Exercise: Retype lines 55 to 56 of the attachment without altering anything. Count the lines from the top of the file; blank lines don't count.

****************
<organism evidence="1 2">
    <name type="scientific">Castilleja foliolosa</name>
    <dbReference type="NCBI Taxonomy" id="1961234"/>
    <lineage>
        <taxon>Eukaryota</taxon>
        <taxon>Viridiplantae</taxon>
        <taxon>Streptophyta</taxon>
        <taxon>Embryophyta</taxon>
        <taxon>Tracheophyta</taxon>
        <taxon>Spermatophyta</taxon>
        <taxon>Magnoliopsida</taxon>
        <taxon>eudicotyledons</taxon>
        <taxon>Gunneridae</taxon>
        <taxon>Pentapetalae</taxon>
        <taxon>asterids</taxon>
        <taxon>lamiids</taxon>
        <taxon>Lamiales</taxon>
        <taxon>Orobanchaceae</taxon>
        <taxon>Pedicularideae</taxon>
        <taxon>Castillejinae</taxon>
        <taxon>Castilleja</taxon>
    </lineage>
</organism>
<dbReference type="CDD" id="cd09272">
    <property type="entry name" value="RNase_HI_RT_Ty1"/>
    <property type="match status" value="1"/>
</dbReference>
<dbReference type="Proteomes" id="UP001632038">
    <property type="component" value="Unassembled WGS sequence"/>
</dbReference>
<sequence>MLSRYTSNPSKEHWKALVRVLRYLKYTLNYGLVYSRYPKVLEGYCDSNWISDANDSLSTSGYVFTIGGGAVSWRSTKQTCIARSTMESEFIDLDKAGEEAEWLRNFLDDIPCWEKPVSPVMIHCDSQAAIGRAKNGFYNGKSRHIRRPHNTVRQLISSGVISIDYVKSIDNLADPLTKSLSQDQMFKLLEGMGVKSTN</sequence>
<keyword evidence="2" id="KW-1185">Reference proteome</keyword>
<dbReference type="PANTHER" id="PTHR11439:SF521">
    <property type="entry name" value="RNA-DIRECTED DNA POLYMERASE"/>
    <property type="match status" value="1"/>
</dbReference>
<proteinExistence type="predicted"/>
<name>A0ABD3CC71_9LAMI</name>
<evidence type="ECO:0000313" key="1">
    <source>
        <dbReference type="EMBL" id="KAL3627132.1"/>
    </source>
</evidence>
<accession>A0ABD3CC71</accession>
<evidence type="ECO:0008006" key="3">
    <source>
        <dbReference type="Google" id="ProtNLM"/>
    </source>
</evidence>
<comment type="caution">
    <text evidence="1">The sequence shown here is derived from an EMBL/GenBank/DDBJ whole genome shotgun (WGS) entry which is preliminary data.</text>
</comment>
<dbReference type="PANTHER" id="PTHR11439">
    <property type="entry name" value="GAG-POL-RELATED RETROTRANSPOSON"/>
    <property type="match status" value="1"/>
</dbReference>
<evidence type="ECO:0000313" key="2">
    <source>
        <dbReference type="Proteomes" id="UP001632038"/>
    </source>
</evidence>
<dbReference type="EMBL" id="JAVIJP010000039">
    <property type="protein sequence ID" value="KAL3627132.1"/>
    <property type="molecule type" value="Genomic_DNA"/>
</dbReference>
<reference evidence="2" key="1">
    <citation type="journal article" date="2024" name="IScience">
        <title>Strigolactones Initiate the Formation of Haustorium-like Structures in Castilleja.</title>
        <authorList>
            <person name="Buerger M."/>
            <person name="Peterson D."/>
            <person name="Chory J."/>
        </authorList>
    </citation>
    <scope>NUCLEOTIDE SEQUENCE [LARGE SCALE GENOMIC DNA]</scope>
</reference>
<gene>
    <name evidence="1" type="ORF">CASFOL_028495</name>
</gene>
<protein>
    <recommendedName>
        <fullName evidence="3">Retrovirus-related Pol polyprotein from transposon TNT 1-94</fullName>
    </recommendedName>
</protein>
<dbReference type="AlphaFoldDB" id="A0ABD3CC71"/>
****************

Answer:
    <property type="match status" value="1"/>
</dbReference>